The trouble with the 'base it on class' approach is that is makes a sweeping assumption that rulership is effective based on the particularly class, and likely the level. 3e's skill based system was far superior to 2e in that regard if marginally more complicated. Why should a fighter who has never commanded men be better than a noble at generalship simply because the fighter has spent 2 years killing trolls? Using the existing level system for rulership forces all NPCs to have significant adventure level expertise and that indicates a bizarre world build - just how many ruins / goblin raiders are there out there? I'd say that the simplicity drive is overdone - players who can't handle tracking a few extra feats/skills certainly can't hope to track dozens of NPCs and political interactions so they wont play anyway.


    I'd prefer, if building a system, that we make it completely independent of the system - I don't see 4e lasting to be frank, and certainly it is heading in the wrong perspective from a BR perspective.

    The work is surely not that complicated:
    * List of skills for each holding
    * List of feats to affect bloodline and holding ability
    * Basic system for skill and feat progression.
    * Alternate powers at adventure level for each bloodline - optional if you want an adventure level impact of bloodline only.

    I'd personally like to see a wholesale expansion to provide a rules basis for story and simulationist (i.e. role not roll) play in 4e, but that's a bit more ambitious and I know that some people see that sort of play as old fashioned and irrelevant

  9. #19
    4e will last as long as 3e/3.5e did, there is no doubt in my mind. The system is simply more powerful then the older systems ever were and it has potential for so much but for those that don't give it a chance it is a moot point.

    As far as 4e Simulationist go there just isn't much but there are some simple rules here or there. The biggest that I know of is the Advanced Player's Guide by Expeditious Retreat Press that makes a Crafting System that is very similiar to the Ritual System. The Adventure's Vault has an alchemy system that is based on the Ritual System.

    The new 4e multi-class only rules are very similiar to Kits from 2e and is very powerful in creating new optional things. The first of the multiclass classes were the Spellscarred from the Forgotten Realms Player's Guide and as I stated before there is an Feudal Lord: Nobles pdf on RPGNOW that is the same as the Spellscarred and I believe could even be used stock for a "Scion" class for BR with their "Bloodline" abilities.

  10. #20
    Quote Originally Posted by AndrewTall View Post
    The problem with avoiding non-adventure classes is that the 4e player needs to redesign their character plan completely to add the Br elements (...)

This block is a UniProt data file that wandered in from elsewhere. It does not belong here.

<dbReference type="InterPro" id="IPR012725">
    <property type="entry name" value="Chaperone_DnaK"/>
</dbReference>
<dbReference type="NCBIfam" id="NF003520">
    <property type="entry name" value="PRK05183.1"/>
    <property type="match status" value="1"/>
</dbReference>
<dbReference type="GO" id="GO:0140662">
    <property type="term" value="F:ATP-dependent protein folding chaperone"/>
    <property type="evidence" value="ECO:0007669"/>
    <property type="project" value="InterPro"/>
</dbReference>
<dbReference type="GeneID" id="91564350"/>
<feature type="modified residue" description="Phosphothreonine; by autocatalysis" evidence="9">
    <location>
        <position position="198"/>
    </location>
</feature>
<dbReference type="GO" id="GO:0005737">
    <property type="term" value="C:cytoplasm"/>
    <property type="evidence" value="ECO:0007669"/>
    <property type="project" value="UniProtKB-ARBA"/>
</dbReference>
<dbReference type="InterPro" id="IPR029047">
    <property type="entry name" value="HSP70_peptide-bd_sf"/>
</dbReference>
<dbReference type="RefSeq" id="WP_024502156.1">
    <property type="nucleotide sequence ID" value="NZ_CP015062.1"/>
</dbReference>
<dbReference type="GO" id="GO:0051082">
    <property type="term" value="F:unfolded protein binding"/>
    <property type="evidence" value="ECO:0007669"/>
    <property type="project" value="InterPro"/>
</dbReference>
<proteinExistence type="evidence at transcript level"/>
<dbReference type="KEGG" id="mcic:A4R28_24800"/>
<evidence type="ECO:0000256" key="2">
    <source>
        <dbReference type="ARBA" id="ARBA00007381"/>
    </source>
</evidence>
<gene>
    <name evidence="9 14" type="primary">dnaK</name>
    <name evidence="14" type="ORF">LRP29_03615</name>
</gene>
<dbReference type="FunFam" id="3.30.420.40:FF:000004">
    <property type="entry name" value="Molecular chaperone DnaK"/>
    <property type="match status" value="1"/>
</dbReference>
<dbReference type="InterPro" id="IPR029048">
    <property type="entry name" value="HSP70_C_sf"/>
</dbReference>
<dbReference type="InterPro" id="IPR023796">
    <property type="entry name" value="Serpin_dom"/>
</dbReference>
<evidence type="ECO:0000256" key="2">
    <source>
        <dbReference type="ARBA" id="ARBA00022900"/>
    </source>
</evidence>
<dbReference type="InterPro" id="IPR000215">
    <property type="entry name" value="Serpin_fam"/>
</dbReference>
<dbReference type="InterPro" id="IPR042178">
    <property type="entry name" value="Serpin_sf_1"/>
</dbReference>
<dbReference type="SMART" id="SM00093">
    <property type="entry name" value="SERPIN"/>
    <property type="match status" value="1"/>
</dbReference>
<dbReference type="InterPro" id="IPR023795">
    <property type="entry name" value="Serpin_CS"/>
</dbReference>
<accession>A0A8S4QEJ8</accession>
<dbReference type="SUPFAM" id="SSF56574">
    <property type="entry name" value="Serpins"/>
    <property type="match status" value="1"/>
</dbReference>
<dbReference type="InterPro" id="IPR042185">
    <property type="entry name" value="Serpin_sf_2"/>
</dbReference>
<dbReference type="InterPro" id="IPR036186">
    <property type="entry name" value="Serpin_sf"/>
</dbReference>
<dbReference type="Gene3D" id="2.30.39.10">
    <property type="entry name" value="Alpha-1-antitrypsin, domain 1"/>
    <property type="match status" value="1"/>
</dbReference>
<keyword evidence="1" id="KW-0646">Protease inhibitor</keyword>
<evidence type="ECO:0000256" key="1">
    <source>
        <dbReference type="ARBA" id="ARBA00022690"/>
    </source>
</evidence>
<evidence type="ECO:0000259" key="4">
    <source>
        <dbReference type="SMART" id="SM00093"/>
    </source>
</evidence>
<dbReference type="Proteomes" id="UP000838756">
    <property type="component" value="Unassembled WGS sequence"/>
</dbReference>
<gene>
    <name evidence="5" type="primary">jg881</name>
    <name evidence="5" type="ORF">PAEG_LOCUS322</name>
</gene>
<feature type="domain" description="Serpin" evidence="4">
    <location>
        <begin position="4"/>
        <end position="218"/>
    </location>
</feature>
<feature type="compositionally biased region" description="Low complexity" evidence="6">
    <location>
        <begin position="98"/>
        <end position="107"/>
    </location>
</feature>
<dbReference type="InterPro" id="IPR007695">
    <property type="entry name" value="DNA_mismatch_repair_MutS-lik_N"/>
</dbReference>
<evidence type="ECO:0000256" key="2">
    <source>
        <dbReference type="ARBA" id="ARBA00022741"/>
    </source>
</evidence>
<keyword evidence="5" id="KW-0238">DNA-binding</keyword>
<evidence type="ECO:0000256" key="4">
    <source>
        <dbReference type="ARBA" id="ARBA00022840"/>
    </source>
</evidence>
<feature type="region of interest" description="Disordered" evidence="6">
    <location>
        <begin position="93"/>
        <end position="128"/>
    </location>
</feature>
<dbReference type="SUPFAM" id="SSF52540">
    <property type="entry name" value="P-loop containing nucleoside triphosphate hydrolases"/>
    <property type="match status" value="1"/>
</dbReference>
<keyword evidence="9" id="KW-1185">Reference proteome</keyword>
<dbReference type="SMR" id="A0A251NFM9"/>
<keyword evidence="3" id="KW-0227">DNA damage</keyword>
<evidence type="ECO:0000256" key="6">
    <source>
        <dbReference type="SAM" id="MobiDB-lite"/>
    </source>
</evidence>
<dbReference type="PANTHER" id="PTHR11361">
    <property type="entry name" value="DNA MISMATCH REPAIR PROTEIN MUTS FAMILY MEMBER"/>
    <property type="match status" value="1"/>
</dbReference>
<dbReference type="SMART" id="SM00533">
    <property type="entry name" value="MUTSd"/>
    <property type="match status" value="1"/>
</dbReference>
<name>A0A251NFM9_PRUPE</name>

Agreed; it would be bad for them to re-design: we just need a "small" add-on. Here is the current use case: I co-DM a group of guys playing 4ED: they ALREADY have characters (we're in our fourth game, and some have switched, but others are sticking to theres -- and you know how emotional people get about changing THEIR character). My intent would be to slowly lead them into a BR like setting/game (most likely based on Narnia) each would have holdings; some of them are familiar with BR mechanics others not! Ideally all I'd do a series of some sort of adventures for them to "learn" the ropes (Leadership/Administration skills mainly, but I can already imagine warfare and diplomacy being in the cards...)
    Sure, someone "born" into the role of a sovereign could probably be of a "Noble" class (if we go with the new class idea), or even a Warlord-based-general-kit (if we go with new class-available skill sets).


    (...)
    Limited-write up ruling classes which have no impact on combat-play are simple by comparison, any complexity added will be minor as the choices will be fewer in number than trying to reverse engineer the existing classes (...)
    So essentially I could go to them and offer that they start a second "noble/ruler class" (leaving the problem of being a scion/blooded asside) - But then I know some of my guys are going to be fumming about wasting time on multi-classing. I know it's a poor excuse; I think I might as well just "give" them a bloodline, and bloodline-based skills (that had been something I had used a long time ago): since bloodline may increase with awesome deeds so could they "learn" administration etc... Then only the Full/Half regency thing would be in question;and that can simply be aligned on class.
    Again, you guys can say I'm REALLY over-simplifying, but in order to isolate the BR-based skills, using the bloodline as the basis makes sense.

    "Master Jan, Now that my dwarf has received the gift of Azrai; I wish for him to establish a fief in the northern hills; so that he may spy upon the goings-on at Caer Paravel!"
    "Indeed, if you so wish, he has learned new skills in leading the black dwarves away from danger; he is now a skilled leader. But his bloodline is still weak, and he will need to be stronger in order to master the workings of administration which are critical to ruling over a strong realm!"
    "Fear not Master Jan... This is only the start!"